2017 Florence Bucke Science Award goes to Professor Beth Gillies
Western Engineering News | April 3, 2017
Beth Gillies, an associate professor in the Department of Chemical and Biochemical Engineering, was recently awarded the Florence Bucke Science prize.
This prize was made available through an endowment of the late Florence Bucke who received a BA from Western University in 1926 and went on to teach in Fort Erie until 1971. As part of her endowment to Western, she created a prize to recognize and honour excellence in research. The Florence Bucke Science Prize is awarded annually to a faculty member who is 45 years of age or less, and is based on an assessment of the quality and importance of their research. The prize consists of a certificate, a $2000 award and public lecture which will take place during the week of April 17.
“Since I’ve been at Western, I’ve seen several of my successful colleagues in Science receive this award and deliver the award lecture. It is an honour to be included among this group of researchers,” said Gillies. “Research comes with a lot of challenges on a day-to-day basis because we are generally doing things for the first time and must overcome many technical hurdles to get things working, so it’s nice to recognize success.”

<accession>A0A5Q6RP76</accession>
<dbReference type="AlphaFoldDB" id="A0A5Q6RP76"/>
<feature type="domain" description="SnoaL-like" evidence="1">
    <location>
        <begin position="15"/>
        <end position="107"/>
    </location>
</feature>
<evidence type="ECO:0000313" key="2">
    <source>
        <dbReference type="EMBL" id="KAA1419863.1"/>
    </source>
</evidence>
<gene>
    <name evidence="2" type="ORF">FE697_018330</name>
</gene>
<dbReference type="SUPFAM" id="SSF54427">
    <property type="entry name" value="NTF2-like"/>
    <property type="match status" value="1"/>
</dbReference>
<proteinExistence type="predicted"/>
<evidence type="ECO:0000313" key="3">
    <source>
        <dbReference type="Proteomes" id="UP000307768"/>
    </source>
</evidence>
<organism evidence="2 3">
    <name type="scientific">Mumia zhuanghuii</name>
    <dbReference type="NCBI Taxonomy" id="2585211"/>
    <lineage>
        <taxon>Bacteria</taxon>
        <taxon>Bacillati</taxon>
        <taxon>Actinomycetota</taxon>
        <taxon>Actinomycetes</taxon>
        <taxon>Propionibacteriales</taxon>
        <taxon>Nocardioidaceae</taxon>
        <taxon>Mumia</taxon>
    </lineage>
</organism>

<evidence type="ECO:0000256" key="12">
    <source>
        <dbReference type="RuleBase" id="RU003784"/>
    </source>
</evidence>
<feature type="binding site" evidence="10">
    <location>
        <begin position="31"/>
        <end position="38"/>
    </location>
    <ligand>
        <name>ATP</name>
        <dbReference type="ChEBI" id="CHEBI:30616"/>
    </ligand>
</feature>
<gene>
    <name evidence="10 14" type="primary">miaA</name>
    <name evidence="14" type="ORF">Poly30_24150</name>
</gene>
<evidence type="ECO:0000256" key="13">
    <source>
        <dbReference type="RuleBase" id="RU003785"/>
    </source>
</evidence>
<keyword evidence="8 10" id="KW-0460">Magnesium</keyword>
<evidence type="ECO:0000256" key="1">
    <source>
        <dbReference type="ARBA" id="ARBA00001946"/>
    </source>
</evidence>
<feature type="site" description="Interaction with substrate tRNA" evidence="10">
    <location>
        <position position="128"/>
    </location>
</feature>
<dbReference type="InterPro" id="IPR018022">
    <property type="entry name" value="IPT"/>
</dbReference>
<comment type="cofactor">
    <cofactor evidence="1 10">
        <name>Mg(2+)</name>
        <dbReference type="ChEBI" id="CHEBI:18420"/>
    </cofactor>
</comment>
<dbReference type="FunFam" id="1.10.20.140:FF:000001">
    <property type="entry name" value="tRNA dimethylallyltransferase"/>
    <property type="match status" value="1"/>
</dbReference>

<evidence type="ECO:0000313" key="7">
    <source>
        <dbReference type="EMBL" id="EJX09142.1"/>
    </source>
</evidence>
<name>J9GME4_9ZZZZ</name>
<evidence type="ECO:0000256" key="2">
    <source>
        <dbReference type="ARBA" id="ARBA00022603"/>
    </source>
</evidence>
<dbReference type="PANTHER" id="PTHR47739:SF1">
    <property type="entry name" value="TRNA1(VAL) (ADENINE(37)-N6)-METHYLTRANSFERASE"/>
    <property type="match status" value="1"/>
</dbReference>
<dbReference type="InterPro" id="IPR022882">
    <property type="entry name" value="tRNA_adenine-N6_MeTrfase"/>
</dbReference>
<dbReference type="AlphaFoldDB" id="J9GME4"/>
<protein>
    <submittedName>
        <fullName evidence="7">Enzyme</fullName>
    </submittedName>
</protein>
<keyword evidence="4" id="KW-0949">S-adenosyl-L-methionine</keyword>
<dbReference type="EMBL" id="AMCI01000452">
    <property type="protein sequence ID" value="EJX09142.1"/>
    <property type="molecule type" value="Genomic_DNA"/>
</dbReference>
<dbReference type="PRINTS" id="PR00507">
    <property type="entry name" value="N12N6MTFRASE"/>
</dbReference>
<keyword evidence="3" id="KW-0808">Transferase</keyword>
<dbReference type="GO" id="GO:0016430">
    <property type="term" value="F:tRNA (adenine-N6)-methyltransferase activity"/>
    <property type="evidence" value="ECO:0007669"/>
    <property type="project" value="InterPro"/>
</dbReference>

Gillies’ research involves polymer molecules in medications and in the environment. Most polymers, used in cancer-fighting drugs for example, break down inefficiently, either in the body or in the environment, causing negative side-effects. Gillies is working on developing polymers that will respond to a specific trigger and degrade at specific times and locations.
Gillies holds a joint appointment between the Department of Chemistry and the Department of Chemical and Biochemical Engineering. This joint appointment has enabled her to develop many successful research collaborations with colleagues across the Faculties of Science, Engineering, and Schulich School of Medicine and Dentistry.
“I am thankful to a group of creative and motivated graduate students, undergraduates, postdoctoral fellows, and research technicians that I have worked with over the years,” said Gillies. “They do the hard work in the lab, so they are definitely key players in the successes that we have. I have also been very fortunate to connect with a number of industry partners through Western and these collaborative projects have also brought many new expertise and resources to the group.”
To learn more about Professor Gillies click here